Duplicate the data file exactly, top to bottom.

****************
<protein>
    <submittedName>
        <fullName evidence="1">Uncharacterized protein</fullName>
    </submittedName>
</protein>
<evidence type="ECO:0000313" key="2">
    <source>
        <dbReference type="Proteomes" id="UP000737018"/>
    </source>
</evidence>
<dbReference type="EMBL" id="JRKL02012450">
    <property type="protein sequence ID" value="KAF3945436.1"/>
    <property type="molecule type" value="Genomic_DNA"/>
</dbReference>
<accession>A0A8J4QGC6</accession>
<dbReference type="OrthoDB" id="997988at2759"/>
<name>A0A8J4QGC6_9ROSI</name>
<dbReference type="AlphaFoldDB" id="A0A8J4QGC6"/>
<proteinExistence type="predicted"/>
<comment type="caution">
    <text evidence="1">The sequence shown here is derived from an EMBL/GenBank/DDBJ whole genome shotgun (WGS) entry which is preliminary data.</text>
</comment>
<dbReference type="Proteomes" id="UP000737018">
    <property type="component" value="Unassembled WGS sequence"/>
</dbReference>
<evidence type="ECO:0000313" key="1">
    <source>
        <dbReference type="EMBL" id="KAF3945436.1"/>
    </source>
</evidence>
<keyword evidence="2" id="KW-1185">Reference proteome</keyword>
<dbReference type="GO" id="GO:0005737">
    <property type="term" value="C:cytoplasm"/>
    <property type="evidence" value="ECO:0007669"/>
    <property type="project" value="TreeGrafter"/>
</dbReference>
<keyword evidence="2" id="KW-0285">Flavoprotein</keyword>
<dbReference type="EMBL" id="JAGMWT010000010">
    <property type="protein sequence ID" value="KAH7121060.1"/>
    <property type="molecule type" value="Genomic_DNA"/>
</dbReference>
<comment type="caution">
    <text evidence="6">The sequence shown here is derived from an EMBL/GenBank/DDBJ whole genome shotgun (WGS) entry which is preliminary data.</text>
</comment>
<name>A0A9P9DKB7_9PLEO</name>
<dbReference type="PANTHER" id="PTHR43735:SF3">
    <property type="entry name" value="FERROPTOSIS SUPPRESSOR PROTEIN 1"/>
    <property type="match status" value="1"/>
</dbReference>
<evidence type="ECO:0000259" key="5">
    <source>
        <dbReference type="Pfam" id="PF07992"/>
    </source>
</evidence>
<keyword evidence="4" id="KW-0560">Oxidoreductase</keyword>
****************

<protein>
    <submittedName>
        <fullName evidence="1">Uncharacterized protein</fullName>
    </submittedName>
</protein>
<evidence type="ECO:0000313" key="2">
    <source>
        <dbReference type="Proteomes" id="UP000737018"/>
    </source>
</evidence>
<dbReference type="EMBL" id="JRKL02012450">
    <property type="protein sequence ID" value="KAF3945436.1"/>
    <property type="molecule type" value="Genomic_DNA"/>
</dbReference>
<accession>A0A8J4QGC6</accession>
<dbReference type="OrthoDB" id="997988at2759"/>
<name>A0A8J4QGC6_9ROSI</name>
<dbReference type="AlphaFoldDB" id="A0A8J4QGC6"/>
<proteinExistence type="predicted"/>
<comment type="caution">
    <text evidence="1">The sequence shown here is derived from an EMBL/GenBank/DDBJ whole genome shotgun (WGS) entry which is preliminary data.</text>
</comment>
<dbReference type="Proteomes" id="UP000737018">
    <property type="component" value="Unassembled WGS sequence"/>
</dbReference>
<evidence type="ECO:0000313" key="1">
    <source>
        <dbReference type="EMBL" id="KAF3945436.1"/>
    </source>
</evidence>
<keyword evidence="2" id="KW-1185">Reference proteome</keyword>
<dbReference type="GO" id="GO:0005737">
    <property type="term" value="C:cytoplasm"/>
    <property type="evidence" value="ECO:0007669"/>
    <property type="project" value="TreeGrafter"/>
</dbReference>
<keyword evidence="2" id="KW-0285">Flavoprotein</keyword>
<dbReference type="EMBL" id="JAGMWT010000010">
    <property type="protein sequence ID" value="KAH7121060.1"/>
    <property type="molecule type" value="Genomic_DNA"/>
</dbReference>
<comment type="caution">
    <text evidence="6">The sequence shown here is derived from an EMBL/GenBank/DDBJ whole genome shotgun (WGS) entry which is preliminary data.</text>
</comment>
<name>A0A9P9DKB7_9PLEO</name>
<dbReference type="PANTHER" id="PTHR43735:SF3">
    <property type="entry name" value="FERROPTOSIS SUPPRESSOR PROTEIN 1"/>
    <property type="match status" value="1"/>
</dbReference>
<evidence type="ECO:0000259" key="5">
    <source>
        <dbReference type="Pfam" id="PF07992"/>
    </source>
</evidence>
<keyword evidence="4" id="KW-0560">Oxidoreductase</keyword>